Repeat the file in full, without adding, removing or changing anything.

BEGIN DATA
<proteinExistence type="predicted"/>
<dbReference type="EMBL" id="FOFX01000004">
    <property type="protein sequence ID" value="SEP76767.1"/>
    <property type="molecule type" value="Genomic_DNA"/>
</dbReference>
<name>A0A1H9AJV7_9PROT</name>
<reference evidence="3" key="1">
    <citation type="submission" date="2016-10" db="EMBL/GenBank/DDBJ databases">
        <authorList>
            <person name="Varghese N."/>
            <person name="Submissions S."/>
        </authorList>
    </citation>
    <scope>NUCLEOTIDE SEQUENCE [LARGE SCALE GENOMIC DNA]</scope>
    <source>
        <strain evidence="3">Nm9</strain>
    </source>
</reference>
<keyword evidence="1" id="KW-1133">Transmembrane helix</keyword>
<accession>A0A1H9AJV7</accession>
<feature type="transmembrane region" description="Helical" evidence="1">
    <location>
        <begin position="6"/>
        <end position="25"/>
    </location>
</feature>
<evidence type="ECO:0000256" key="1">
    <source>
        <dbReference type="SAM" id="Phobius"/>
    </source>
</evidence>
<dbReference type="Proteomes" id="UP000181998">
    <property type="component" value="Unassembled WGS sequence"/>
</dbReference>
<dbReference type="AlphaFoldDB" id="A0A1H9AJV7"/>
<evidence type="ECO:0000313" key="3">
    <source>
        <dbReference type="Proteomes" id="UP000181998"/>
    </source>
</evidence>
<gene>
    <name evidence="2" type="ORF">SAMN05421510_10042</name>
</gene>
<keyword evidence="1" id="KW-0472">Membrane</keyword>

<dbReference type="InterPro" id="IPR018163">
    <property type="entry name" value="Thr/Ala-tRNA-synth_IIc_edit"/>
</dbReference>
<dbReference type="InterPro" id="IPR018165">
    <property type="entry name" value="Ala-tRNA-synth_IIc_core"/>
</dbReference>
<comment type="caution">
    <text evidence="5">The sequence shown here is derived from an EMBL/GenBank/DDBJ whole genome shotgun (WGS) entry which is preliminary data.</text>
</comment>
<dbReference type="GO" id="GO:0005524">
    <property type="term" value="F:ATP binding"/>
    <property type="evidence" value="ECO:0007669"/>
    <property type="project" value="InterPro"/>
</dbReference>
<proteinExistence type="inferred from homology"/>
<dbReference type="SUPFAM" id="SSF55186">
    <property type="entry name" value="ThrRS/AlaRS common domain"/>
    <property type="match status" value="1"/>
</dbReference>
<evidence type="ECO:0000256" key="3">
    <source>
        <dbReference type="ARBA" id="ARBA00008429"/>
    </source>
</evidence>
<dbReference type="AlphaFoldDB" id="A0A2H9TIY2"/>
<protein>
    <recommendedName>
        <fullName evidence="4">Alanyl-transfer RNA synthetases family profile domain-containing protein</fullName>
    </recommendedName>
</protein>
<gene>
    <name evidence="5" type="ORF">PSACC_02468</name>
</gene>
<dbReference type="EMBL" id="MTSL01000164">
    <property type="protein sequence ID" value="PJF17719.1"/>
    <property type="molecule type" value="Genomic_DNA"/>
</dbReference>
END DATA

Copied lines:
<proteinExistence type="predicted"/>
<dbReference type="EMBL" id="FOFX01000004">
    <property type="protein sequence ID" value="SEP76767.1"/>
    <property type="molecule type" value="Genomic_DNA"/>
</dbReference>
<name>A0A1H9AJV7_9PROT</name>
<reference evidence="3" key="1">
    <citation type="submission" date="2016-10" db="EMBL/GenBank/DDBJ databases">
        <authorList>
            <person name="Varghese N."/>
            <person name="Submissions S."/>
        </authorList>
    </citation>
    <scope>NUCLEOTIDE SEQUENCE [LARGE SCALE GENOMIC DNA]</scope>
    <source>
        <strain evidence="3">Nm9</strain>
    </source>
</reference>
<keyword evidence="1" id="KW-1133">Transmembrane helix</keyword>
<accession>A0A1H9AJV7</accession>
<feature type="transmembrane region" description="Helical" evidence="1">
    <location>
        <begin position="6"/>
        <end position="25"/>
    </location>
</feature>
<evidence type="ECO:0000256" key="1">
    <source>
        <dbReference type="SAM" id="Phobius"/>
    </source>
</evidence>
<dbReference type="Proteomes" id="UP000181998">
    <property type="component" value="Unassembled WGS sequence"/>
</dbReference>
<dbReference type="AlphaFoldDB" id="A0A1H9AJV7"/>
<evidence type="ECO:0000313" key="3">
    <source>
        <dbReference type="Proteomes" id="UP000181998"/>
    </source>
</evidence>
<gene>
    <name evidence="2" type="ORF">SAMN05421510_10042</name>
</gene>
<keyword evidence="1" id="KW-0472">Membrane</keyword>

<dbReference type="InterPro" id="IPR018163">
    <property type="entry name" value="Thr/Ala-tRNA-synth_IIc_edit"/>
</dbReference>
<dbReference type="InterPro" id="IPR018165">
    <property type="entry name" value="Ala-tRNA-synth_IIc_core"/>
</dbReference>
<comment type="caution">
    <text evidence="5">The sequence shown here is derived from an EMBL/GenBank/DDBJ whole genome shotgun (WGS) entry which is preliminary data.</text>
</comment>
<dbReference type="GO" id="GO:0005524">
    <property type="term" value="F:ATP binding"/>
    <property type="evidence" value="ECO:0007669"/>
    <property type="project" value="InterPro"/>
</dbReference>
<proteinExistence type="inferred from homology"/>
<dbReference type="SUPFAM" id="SSF55186">
    <property type="entry name" value="ThrRS/AlaRS common domain"/>
    <property type="match status" value="1"/>
</dbReference>
<evidence type="ECO:0000256" key="3">
    <source>
        <dbReference type="ARBA" id="ARBA00008429"/>
    </source>
</evidence>
<dbReference type="AlphaFoldDB" id="A0A2H9TIY2"/>
<protein>
    <recommendedName>
        <fullName evidence="4">Alanyl-transfer RNA synthetases family profile domain-containing protein</fullName>
    </recommendedName>
</protein>
<gene>
    <name evidence="5" type="ORF">PSACC_02468</name>
</gene>
<dbReference type="EMBL" id="MTSL01000164">
    <property type="protein sequence ID" value="PJF17719.1"/>
    <property type="molecule type" value="Genomic_DNA"/>
</dbReference>